Nelson Mandela University Convergence Fund update
NEWS BY NMU
The Nelson Mandela University Convergence Fund has been gaining traction, attracting donations from various members of the University community around the world.
Presently, the Fund has collected about R520 000 in monetary donations and has already contributed to a number of families and organisations in need, in the Nelson Mandela Bay Metro and George, where the University’s campuses are situated.
The Fund was launched in May in a bid to contribute to alleviating some of the pressing challenges affecting the poor and marginalised in the institution’s immediate communities, which have been exacerbated by the COVID-19 pandemic.
Its main objective has been to unlock the collective agency of all within the Nelson Mandela University family, whose generous donations have contributed to alleviating the prevailing hunger and deprivation in our communities.
The areas of focus include the elderly, survivors of gender-based violence and people at risk of defaulting on chronic medication due to hunger. The Fund’s resource allocation also takes into consideration other emerging themes based on advice from the implementing partners.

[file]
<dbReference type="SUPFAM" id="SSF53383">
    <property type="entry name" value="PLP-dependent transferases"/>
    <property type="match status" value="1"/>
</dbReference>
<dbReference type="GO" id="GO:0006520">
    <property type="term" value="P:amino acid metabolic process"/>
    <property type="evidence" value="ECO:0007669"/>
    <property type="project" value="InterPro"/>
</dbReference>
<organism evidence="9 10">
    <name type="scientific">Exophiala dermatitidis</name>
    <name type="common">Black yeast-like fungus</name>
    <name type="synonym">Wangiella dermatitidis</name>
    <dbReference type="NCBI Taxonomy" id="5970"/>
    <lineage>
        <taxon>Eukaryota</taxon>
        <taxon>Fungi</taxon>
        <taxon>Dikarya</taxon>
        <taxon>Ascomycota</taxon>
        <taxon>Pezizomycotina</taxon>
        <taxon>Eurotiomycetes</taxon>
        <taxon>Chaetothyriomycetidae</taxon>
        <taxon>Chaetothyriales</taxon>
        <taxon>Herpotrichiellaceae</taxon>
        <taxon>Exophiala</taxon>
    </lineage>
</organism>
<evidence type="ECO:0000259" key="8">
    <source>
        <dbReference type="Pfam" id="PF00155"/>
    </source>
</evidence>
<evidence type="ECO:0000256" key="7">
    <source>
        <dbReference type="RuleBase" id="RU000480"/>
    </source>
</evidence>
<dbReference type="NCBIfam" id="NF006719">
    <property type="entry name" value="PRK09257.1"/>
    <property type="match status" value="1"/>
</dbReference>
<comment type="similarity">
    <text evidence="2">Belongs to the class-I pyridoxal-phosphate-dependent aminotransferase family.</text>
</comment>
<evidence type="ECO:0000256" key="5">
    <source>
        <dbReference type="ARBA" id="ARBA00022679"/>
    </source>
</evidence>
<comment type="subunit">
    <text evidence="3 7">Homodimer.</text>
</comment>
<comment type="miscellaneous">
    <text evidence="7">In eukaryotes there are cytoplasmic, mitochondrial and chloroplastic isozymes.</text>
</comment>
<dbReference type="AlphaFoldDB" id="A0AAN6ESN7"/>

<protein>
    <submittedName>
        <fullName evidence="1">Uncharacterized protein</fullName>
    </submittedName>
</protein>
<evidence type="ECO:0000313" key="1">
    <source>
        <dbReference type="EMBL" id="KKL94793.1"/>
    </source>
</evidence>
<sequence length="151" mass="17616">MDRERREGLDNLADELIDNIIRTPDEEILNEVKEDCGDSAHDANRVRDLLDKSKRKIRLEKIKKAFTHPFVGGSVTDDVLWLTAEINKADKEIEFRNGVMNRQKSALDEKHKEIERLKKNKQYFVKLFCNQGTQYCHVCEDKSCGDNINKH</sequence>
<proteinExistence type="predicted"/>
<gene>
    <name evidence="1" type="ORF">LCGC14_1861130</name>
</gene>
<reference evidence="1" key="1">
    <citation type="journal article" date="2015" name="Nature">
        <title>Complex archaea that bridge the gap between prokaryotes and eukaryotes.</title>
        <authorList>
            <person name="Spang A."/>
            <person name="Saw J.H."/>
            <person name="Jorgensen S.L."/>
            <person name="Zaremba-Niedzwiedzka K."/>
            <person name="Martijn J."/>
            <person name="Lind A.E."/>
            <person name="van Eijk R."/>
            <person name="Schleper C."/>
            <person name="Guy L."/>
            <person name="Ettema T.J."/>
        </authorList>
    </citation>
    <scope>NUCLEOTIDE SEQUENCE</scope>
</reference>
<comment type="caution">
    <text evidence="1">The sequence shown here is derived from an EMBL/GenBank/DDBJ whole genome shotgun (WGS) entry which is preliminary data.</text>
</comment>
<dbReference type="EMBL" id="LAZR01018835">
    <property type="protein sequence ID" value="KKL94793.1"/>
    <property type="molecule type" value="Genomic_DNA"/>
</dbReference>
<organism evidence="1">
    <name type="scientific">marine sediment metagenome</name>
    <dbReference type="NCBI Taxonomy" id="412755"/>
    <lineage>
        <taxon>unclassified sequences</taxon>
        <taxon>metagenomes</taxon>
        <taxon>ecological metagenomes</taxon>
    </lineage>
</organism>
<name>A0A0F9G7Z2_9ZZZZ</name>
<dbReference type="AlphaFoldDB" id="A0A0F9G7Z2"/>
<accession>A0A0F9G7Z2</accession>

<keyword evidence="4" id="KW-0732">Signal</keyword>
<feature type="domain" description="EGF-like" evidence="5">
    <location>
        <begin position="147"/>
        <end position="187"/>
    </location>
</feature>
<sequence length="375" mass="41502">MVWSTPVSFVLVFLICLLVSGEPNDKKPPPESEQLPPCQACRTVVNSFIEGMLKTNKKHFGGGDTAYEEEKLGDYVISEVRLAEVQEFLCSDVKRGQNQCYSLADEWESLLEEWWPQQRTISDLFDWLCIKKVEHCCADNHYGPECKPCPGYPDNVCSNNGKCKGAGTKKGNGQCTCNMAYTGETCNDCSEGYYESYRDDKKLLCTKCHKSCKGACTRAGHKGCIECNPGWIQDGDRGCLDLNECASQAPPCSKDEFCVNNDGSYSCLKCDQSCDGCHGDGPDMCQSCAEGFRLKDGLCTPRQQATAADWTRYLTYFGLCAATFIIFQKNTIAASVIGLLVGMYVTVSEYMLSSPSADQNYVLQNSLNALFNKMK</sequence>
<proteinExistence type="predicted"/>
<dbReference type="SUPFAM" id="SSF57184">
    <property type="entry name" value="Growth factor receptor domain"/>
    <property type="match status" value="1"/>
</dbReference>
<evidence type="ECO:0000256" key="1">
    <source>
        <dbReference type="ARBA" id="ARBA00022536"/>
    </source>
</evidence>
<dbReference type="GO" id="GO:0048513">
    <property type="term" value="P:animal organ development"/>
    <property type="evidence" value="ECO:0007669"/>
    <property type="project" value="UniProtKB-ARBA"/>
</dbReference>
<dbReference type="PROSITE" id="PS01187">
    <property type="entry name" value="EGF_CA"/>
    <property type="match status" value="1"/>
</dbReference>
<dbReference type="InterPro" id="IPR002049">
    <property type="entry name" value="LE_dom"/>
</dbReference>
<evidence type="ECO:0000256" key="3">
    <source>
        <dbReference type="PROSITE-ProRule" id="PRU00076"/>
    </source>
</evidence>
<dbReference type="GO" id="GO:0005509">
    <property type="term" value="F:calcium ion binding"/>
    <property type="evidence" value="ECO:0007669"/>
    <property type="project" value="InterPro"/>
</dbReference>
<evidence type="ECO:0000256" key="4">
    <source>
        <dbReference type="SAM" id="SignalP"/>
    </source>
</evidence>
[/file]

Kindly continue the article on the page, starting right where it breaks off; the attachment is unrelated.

In June, the Fund issued its first cycle of disbursements in the form of monetary donations, food parcel distributions and the provision of personal protective equipment (PPE).
A number of principles guide resource allocation, with efforts geared towards short, medium, and longer-term relief in line with the University’s posture of being in the service of society.
Beneficiaries of the first cycle of disbursement, which was done in partnership with a number of organisations in the city, included families from Zwide and Veeplaas as identified by staff at Garrett and Ntyatyambo Primary Schools, Yokhuselo Haven, Yethu Safe House, Phaphamani Rape Crisis, Ekuphumleni Old Age Home and the Gelvan Park Frail Care Centre.
In the second cycle, the Fund will continue its support to some of the beneficiaries of the first cycle, while also focusing on George communities and some of Nelson Mandela Bay’s informal settlements. The latter, facilitated by the Chair for Human Settlements at Mandela University, Prof Sijekula Mbanga, includes support to 90 families in Walmer Township (Area E) and 90 in Rolihlahla area, near Missionvale.
Donations have also been received in kind, with some student and staff volunteers dedicating their time to assist with packing the safe food parcels delivered to the families.
Read how the Fund has already contributed to some of Nelson Mandela Bay’s communities and organisations. For more information on the Fund and the various ways to donate, kindly visit the dedicated webpage.
The Convergence Fund Steering Committee wishes to thank staff, students, alumni and all University stakeholders who have contributed to the Fund and appeals for your continued support for it.
The work continues as the Fund tries to make a meaningful impact in the lives of those less fortunate.
Convergence Fund Steering Committee